similar drug could be employed to prevent the adverse effects
of cocaine on brain development. Presumably, the manner in
which this would be accomplished would be that women of
child-bearing age with a history of cocaine abuse, and who are
at risk for subsequent cocaine abuse, would be asked to take
cimetidine as a prophylactic measure. Several issues would
have to be addressed before this could be done. Most
importantly, the possibility that cimetidine increases the
systemic toxicity of cocaine, perhaps by interfering with
cocaine metabolism and lengthening the half-life of cocaine,
would have to be considered. Another question to be
addressed is the half-life of the preventive drug used that
would be necessary to achieve a satisfactory level of patient
compliance; it is possible that a drug with a very long half-life,
e.g., a depot preparation, would be needed. Also, although the
mechanism that is described here appears to at least
contribute to the developmental toxicity of cocaine, it is
not necessarily the entire cause of cocaine’s adverse effects on
development. Thus, the long-term efficacy of cimetidine (or
alternative drugs) on brain development and function, and
efficacy in a second larger species, will also need to be
Limitations of This Study
During neocorticogenesis, the two germinal compartments
VZ and SVZ are composed of heterogeneous populations of
neural progenitor cells. It is difficult to isolate, define, and
examine specific sub-types of neural progenitor cells derived
from primary fetal cortex. It is also problematic to examine
regional cellular and molecular parameters in vivo in tissue
sections derived from embryonic rat brains at different ages
following intrauterine cocaine administration. The AF5
neural progenitor cell line used in this study may not have
properties identical to those of cortical VZ progenitors;
however, the AF5 cell line was able to reveal the molecular
mechanisms (e.g., free radical-induced ER stress), which are
involved in cocaine-induced proliferation inhibition of
neural progenitor cells. The AF5 cell model not only allowed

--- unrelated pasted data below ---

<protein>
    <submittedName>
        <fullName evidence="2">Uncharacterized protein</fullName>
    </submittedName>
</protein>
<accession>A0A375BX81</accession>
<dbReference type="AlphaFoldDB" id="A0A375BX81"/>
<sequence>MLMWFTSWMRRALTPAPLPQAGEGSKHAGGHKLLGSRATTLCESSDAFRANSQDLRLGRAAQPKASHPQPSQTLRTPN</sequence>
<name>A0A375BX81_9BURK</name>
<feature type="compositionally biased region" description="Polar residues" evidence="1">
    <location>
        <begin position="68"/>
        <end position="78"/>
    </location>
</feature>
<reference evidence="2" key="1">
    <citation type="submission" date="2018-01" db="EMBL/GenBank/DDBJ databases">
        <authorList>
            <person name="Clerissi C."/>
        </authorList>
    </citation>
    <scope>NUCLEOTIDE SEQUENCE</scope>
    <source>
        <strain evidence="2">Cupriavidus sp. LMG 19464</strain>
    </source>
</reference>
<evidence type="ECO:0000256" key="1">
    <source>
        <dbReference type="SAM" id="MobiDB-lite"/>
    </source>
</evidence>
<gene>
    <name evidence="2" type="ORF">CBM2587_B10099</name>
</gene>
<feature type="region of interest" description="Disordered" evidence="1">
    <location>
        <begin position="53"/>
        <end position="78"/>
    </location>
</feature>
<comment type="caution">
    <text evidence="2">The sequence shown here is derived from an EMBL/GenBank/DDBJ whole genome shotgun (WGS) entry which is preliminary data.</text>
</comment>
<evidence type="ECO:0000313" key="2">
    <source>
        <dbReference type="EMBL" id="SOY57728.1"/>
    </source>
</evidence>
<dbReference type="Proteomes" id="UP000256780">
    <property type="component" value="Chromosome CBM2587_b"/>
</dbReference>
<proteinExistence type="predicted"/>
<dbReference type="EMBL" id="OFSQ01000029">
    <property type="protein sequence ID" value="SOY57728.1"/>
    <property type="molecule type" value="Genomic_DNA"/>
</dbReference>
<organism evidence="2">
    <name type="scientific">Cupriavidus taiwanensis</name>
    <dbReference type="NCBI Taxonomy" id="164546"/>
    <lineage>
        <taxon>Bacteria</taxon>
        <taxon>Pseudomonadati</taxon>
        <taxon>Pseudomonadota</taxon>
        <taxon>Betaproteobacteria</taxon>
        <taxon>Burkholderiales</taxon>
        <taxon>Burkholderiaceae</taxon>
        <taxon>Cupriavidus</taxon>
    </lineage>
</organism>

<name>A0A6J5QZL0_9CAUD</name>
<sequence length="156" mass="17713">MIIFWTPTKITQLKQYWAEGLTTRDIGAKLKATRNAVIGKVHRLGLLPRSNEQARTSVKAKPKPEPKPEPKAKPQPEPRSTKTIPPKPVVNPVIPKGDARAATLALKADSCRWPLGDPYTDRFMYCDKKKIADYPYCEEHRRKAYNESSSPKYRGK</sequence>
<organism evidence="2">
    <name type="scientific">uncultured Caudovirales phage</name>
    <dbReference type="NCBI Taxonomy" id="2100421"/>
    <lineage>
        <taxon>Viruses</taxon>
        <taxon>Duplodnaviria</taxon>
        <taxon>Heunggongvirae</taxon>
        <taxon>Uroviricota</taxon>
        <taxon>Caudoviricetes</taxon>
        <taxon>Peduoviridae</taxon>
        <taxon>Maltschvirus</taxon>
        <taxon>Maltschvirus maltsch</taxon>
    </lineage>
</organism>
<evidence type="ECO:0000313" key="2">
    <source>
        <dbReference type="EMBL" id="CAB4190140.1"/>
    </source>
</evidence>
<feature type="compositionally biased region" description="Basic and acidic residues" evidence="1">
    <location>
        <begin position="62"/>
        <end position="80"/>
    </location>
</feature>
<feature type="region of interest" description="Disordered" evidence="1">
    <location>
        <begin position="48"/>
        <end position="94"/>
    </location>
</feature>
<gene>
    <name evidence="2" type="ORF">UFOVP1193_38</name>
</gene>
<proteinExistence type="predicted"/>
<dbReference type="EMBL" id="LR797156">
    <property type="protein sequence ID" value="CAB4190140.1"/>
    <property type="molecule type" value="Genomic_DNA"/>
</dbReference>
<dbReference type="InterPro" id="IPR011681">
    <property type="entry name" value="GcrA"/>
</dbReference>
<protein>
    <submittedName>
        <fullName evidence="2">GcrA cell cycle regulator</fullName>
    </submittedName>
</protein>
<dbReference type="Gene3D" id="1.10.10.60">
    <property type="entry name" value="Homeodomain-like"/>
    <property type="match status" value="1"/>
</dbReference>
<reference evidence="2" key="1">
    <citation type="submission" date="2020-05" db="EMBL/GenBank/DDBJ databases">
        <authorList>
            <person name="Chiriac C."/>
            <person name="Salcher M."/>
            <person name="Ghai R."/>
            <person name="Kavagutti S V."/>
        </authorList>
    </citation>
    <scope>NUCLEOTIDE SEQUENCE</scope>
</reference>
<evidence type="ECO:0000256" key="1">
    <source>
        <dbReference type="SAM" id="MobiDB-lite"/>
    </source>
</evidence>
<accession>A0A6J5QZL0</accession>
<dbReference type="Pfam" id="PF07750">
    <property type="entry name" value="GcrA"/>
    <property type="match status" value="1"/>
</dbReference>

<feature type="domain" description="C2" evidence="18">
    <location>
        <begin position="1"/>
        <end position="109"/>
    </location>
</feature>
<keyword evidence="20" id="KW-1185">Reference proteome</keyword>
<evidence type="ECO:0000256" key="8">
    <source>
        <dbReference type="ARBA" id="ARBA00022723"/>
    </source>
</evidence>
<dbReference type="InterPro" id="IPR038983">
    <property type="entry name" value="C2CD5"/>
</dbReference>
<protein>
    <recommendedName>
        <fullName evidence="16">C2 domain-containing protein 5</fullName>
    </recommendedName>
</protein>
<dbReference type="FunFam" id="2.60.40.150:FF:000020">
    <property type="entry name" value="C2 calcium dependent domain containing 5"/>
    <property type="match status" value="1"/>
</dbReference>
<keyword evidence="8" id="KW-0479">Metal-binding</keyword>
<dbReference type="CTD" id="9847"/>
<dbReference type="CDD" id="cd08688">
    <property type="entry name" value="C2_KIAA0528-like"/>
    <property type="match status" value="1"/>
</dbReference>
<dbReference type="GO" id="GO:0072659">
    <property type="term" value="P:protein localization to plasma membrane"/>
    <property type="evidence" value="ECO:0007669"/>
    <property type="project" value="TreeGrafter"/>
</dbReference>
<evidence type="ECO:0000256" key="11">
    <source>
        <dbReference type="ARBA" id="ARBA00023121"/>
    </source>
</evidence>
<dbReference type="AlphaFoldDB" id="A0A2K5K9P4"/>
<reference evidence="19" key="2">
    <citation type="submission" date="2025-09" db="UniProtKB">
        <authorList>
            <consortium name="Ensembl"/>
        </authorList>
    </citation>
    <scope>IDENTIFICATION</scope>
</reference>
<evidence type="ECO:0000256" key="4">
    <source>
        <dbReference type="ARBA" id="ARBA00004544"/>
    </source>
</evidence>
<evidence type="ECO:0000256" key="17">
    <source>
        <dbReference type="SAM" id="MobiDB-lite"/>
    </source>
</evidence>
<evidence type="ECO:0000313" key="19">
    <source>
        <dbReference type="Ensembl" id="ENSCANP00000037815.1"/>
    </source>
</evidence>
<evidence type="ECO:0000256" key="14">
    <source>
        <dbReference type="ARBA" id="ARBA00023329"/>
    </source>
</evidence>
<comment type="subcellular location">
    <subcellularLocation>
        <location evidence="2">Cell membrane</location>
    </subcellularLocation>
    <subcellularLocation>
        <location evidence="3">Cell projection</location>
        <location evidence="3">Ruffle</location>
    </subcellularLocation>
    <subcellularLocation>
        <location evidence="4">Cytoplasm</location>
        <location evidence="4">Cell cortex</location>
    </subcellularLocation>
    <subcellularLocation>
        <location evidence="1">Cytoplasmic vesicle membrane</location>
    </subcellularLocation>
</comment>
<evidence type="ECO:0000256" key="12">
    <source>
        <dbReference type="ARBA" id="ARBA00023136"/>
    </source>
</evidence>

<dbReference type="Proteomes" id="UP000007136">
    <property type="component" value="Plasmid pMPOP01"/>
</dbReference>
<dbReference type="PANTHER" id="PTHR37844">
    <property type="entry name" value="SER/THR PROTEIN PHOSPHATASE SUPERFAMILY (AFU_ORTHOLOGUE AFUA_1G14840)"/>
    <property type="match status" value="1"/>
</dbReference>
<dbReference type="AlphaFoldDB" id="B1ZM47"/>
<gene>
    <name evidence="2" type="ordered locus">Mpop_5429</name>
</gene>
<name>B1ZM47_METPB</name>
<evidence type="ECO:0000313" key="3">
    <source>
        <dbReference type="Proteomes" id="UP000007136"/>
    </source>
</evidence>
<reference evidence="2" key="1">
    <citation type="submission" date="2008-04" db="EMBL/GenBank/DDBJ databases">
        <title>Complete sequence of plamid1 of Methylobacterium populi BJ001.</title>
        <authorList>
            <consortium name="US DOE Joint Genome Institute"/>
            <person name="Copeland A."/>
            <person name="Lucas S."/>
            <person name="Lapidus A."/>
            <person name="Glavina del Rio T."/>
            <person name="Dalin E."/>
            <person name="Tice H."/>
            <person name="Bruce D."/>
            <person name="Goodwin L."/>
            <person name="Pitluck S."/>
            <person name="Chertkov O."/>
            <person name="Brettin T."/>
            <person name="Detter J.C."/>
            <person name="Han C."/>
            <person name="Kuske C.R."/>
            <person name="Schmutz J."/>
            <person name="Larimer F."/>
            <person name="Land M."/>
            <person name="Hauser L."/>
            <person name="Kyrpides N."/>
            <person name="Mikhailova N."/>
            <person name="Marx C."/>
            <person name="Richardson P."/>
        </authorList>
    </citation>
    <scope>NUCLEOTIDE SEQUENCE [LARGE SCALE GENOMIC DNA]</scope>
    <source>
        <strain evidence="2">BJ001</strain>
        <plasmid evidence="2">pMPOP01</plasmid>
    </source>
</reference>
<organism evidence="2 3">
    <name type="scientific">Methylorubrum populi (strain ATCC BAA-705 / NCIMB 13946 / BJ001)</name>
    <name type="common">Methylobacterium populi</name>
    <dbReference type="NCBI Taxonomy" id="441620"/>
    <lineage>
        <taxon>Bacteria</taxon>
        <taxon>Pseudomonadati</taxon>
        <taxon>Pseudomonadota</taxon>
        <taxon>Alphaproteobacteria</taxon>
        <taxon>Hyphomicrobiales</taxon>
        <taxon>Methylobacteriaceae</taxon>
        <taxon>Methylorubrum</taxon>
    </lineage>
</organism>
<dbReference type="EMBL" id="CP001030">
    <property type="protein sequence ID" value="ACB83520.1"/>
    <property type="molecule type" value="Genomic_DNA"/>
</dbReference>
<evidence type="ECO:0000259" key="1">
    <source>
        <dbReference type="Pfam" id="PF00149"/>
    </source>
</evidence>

us to identify these molecular mechanisms, but also was
remarkably predictive of the in vivo findings. Nevertheless,
the expression and metabolic capacities of cytochrome P450
in neural progenitor cells of developing rodent and human
brains are not identical, which to same extent limits
extrapolation of our findings to cocaine-exposed human
A second issue involves the dose of cimetidine that is
required to prevent the effects of cocaine. The dose of
cimetidine used to block the histamine H2 receptor in
rodents is ;2.5–10 mg/kg ; however, doses of cimetidine
up to 100 mg/kg are used to inhibit the activity of cytochrome
P450 in rodents [68,69]. We therefore used 100 mg/kg
cimetidine for the present study. On a mg/kg basis, this dose
is about ten times higher than the human therapeutic dose.
Thus, it is not clear whether cimetidine, or any similar drug,
would be effective in preventing the adverse effects of
cocaine on neural progenitor cells in human cocaine abuse.
It will therefore be essential to determine whether clinically
relevant doses of cimetidine have the capacity to inhibit the
adverse effects of exposure of the human fetus to cocaine, as
well as whether there are other P450 inhibitors that are more
Understanding the molecular mechanisms by which in
utero cocaine exposure causes proliferation inhibition of
neural progenitor cells is important for developing preven-
tion and therapeutic strategies against long-lasting neuro-
logical and behavioral dysfunction caused by exposure of the
developing fetus to cocaine. Future research might be
focused on exploring the molecular and biochemical mech-
anisms involved in cellular functions such as differentiation
and migration changed by cocaine in neural progenitor cells,
determining the expression and metabolic capacity of
cytochrome P450s in various subtypes of cortical and
subcortical progenitor cells, and investigating whether
oxidative ER stress is involved in other disorders that have
been shown to be related to P450-dependent oxidative
metabolism of cocaine, such as immunosuppression [70–72],
hepatocyte injury [37,69,73,74], and cardiotoxicity .
Coronal brain sections of E15, E17, and E19 rat fetal brains stained
with cresyl violet illustrate cortical regions used for BrdU labeling
measurements (one-third and two-thirds of the cerebral cortex from
the superior sagittal sinus [SSS] to the caudal pole of the internal
capsule, red rectangles) for cocaine treatment at the early period of
neocortical neuronogenesis (E13–E15), the middle period (E15–E17),
and the late period of neocortical neuronogenesis (E17–E19). The
scale bar is 0.5 mm.
Found at doi:10.1371/journal.pmed.0050117.sg001 (4.9 MB TIF).
Cortical Regions Used for Measurements of BrdU
Figure S2. Time Course of Cocaine-Induced Proliferation Inhibition
in AF5 Cells
AF5 cells were treated with 100 lM cocaine every day during a
medium change for a total of 6 d. Data are presented as percentage of